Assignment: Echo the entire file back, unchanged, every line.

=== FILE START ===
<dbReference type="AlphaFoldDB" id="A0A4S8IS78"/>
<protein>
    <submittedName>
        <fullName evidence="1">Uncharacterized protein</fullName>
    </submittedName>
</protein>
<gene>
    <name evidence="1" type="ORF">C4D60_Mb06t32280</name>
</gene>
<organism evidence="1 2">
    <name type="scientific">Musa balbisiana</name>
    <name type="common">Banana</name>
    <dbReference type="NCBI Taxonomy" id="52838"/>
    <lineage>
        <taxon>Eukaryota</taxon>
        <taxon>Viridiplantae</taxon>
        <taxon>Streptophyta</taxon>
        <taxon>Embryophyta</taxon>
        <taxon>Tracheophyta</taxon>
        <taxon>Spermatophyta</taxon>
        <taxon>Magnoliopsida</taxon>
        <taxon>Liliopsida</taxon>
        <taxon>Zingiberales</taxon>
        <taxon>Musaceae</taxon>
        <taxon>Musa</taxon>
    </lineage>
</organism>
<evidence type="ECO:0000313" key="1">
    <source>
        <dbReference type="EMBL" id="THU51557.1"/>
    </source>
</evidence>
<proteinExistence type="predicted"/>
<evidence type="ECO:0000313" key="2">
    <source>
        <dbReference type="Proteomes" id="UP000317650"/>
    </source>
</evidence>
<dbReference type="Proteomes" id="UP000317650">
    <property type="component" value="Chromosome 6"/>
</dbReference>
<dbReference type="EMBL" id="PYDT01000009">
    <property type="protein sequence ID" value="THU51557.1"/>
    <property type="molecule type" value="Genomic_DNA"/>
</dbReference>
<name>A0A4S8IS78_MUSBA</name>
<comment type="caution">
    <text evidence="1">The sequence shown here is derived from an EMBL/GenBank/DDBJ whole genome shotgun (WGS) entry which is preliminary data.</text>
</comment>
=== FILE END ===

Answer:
<dbReference type="AlphaFoldDB" id="A0A4S8IS78"/>
<protein>
    <submittedName>
        <fullName evidence="1">Uncharacterized protein</fullName>
    </submittedName>
</protein>
<gene>
    <name evidence="1" type="ORF">C4D60_Mb06t32280</name>
</gene>
<organism evidence="1 2">
    <name type="scientific">Musa balbisiana</name>
    <name type="common">Banana</name>
    <dbReference type="NCBI Taxonomy" id="52838"/>
    <lineage>
        <taxon>Eukaryota</taxon>
        <taxon>Viridiplantae</taxon>
        <taxon>Streptophyta</taxon>
        <taxon>Embryophyta</taxon>
        <taxon>Tracheophyta</taxon>
        <taxon>Spermatophyta</taxon>
        <taxon>Magnoliopsida</taxon>
        <taxon>Liliopsida</taxon>
        <taxon>Zingiberales</taxon>
        <taxon>Musaceae</taxon>
        <taxon>Musa</taxon>
    </lineage>
</organism>
<evidence type="ECO:0000313" key="1">
    <source>
        <dbReference type="EMBL" id="THU51557.1"/>
    </source>
</evidence>
<proteinExistence type="predicted"/>
<evidence type="ECO:0000313" key="2">
    <source>
        <dbReference type="Proteomes" id="UP000317650"/>
    </source>
</evidence>
<dbReference type="Proteomes" id="UP000317650">
    <property type="component" value="Chromosome 6"/>
</dbReference>
<dbReference type="EMBL" id="PYDT01000009">
    <property type="protein sequence ID" value="THU51557.1"/>
    <property type="molecule type" value="Genomic_DNA"/>
</dbReference>
<name>A0A4S8IS78_MUSBA</name>
<comment type="caution">
    <text evidence="1">The sequence shown here is derived from an EMBL/GenBank/DDBJ whole genome shotgun (WGS) entry which is preliminary data.</text>
</comment>